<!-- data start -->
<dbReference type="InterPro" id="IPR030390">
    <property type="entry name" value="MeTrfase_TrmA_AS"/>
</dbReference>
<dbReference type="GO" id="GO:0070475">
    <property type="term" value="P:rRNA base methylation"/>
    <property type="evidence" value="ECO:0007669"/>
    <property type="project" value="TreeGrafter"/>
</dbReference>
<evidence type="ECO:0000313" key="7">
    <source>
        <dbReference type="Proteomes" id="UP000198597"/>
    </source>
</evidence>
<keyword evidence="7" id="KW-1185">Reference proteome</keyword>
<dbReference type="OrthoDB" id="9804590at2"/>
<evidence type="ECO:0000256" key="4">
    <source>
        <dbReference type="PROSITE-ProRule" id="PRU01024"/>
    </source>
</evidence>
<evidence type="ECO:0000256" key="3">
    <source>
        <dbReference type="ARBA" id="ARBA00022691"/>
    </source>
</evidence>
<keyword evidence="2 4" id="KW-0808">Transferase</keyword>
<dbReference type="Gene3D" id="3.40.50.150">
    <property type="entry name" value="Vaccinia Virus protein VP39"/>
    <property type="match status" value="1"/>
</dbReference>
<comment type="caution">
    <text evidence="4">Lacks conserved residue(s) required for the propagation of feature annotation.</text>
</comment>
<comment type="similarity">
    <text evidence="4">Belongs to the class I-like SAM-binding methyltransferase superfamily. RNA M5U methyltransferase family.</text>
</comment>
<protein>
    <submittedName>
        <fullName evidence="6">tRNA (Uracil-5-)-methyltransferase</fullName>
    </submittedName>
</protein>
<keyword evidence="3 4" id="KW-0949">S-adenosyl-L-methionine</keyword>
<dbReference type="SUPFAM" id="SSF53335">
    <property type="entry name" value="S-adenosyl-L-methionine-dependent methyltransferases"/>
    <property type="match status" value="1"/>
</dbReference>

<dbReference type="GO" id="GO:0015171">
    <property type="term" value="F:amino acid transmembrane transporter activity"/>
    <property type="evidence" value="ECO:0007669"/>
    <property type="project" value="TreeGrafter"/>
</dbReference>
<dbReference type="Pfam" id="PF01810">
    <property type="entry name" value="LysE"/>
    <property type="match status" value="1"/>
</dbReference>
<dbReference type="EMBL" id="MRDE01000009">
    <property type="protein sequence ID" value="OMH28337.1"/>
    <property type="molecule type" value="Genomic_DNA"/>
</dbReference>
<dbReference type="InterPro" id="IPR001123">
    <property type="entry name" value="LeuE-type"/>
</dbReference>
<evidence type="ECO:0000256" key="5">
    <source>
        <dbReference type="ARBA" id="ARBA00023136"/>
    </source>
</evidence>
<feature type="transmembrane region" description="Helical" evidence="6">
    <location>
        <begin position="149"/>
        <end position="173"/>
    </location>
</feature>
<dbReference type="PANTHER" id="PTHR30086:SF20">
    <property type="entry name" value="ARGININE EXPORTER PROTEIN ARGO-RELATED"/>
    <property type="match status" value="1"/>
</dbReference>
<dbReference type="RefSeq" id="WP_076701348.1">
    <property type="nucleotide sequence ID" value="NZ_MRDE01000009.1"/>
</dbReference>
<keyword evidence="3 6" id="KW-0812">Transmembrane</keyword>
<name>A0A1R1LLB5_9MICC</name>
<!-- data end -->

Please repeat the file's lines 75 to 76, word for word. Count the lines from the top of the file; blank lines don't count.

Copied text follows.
    <property type="entry name" value="ARGININE EXPORTER PROTEIN ARGO-RELATED"/>
    <property type="match status" value="1"/>